At the time, it was unfathomable that his hair was a wig. The wild hair seemed to go with the rest of his flamboyant, bad-boy persona. The hair seemed almost too complex to be a wig, and, honestly, that was the style at the time. I myself and many others I know had very similar mullets at the time. So, his hair didn't even look out of place or style and so there was no question as to its authenticity. I mean, how hard was it to believe that a 20-year old would have a big, fabulous head of wild hair?
But, 20 years later, after watching the above clip from the 1990 U.S. Open Final, before which Agassi claims his wig fell apart and was being held together with bobby pins, I realize: How could it not be a wig?
The obviousness of wigness is amplified by the fact he's wearing a headband. You can plainly see that he's pulling a Bret Michaels and that everything above the headband is a wig and everything below it is not. It's like there's a line drawn straight across his head separating what's real and what's fake. As you watch the match go on, the headband begins to creep up and he begins to look like a bald guy with a dead bearcat tied to his scalp with a headband.
I guess we should have suspected something when, suddenly, Agassi started wearing a hat and by '95, when he shaved his head, it was pretty apparent that he'd been balding for quite some time. But, the fact that it never looked like a wig, even when it was all sweaty and flying around, made for completely plausible deniability.
I guess no one realized how advanced wig technology was 20 years ago. Now I know.
Posted by E at 11:40 am
Friday, November 06, 2009
Because I pay so little attention to everything, I had no idea that there was a movie adaptation of Jim Thompson's The Killer Inside Me coming out. (Actually, it's the second adaptation, as there's a Stacey Keach movie from the '70s that adapted it first.) Based upon the trailer (which I've included at the end of this post), it looks fairly entertaining, especially if you've always fantasized about seeing Jessica Alba getting beaten to death. As someone who's read most of Thompson's books, I'm always happy to see a movie based on Thompson's work.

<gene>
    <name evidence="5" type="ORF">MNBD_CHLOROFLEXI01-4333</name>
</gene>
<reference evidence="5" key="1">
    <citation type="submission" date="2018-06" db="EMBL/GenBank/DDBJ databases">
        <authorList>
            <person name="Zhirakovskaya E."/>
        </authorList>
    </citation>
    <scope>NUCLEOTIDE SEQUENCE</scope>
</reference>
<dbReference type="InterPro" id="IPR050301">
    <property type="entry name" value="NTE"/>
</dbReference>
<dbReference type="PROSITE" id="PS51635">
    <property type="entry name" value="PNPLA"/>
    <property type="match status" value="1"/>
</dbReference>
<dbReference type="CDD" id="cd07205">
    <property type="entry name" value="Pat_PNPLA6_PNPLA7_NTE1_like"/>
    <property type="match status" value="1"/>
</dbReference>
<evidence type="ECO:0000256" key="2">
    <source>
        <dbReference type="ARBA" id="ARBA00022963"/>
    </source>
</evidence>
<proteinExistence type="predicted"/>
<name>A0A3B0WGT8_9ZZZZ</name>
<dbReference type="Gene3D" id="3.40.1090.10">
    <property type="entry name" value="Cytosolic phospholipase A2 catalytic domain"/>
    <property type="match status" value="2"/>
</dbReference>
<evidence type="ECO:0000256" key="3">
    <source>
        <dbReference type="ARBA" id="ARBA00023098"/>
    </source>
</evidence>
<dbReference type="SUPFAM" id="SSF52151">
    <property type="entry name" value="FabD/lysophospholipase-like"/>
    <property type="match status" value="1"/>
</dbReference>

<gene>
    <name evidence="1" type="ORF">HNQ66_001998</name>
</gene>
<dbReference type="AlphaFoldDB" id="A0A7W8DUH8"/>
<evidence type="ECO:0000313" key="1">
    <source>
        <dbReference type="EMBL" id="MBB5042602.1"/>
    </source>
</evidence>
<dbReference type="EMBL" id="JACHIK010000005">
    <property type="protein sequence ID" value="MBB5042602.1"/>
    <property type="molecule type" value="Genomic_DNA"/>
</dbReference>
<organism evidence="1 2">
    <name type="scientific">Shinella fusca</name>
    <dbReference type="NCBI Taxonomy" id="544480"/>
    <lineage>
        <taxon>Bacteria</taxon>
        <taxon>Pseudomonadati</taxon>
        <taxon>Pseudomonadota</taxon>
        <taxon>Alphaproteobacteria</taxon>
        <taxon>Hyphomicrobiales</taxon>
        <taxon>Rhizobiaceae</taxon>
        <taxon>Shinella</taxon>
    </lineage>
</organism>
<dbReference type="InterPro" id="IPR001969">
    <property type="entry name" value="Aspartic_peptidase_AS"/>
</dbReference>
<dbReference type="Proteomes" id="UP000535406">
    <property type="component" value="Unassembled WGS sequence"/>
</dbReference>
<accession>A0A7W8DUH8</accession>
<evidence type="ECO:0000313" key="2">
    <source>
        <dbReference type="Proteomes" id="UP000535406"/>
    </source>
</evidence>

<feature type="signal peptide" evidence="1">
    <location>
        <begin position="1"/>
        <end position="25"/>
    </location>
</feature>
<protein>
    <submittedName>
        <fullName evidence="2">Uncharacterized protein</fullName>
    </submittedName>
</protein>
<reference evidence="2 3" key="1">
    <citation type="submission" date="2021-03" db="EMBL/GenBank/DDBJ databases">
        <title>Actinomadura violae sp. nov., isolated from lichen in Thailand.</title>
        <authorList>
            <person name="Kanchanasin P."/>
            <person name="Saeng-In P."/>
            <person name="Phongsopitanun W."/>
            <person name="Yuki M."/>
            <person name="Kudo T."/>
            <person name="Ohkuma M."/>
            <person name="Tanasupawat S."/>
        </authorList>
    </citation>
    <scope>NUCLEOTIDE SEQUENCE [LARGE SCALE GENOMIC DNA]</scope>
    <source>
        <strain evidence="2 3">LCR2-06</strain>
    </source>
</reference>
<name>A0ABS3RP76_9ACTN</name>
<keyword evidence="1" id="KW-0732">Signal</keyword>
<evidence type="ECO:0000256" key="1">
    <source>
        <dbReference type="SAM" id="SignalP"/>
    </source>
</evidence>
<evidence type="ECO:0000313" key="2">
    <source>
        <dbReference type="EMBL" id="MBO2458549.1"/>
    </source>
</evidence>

The real shame is that Thompson, who died in the '70s, isn't around to reap any of the monetary benefits of having his work adapted. Thompson was widely ignored during his lifetime. Mind you, two of his books were adapted into movies in his lifetime (the aforementioned Keach version of The Killer Inside Me and Steve McQueen version of The Getaway). But, by the time he died, Thompson was broke and all of his work was out of print. It wasn't until years later, when people realized that Thompson was a better writer than Raymond Chandler and Dashiell Hammett, that his work was unfairly lumped in with all the other pulp fiction dreck of the era and that people might actually be interested in his work.
Now, all of his books are readily available and there's interest in "being in the Jim Thompson business." There have been nine more movie adaptations since his death, one of which (The Grifters) was nominated for four Oscars. And he's pretty much become one of those "Writers Everyone Should Read, But Hasn't." Meanwhile, Thompson spins in his grave, fuming over why it took his death for people to realize his greatness.
I know I'd be pissed. Anyway, enjoy the trailer:
Posted by E at 12:31 pm
Thursday, November 05, 2009
If you missed last night's episode of South Park, you missed a delightfully subversive episode in which the boys get the definition of the word "fag" to refer to Harley riders instead of homosexuals.
As someone whose city is the Home of Harley Davidson and gets flooded with 100,000 annoying Harley riders every five years, I fully concur with Emmanuel Lewis' decision to update the definition.
Just my two cents, much to the chagrin of some of my friends and family.
Posted by E at 1:36 am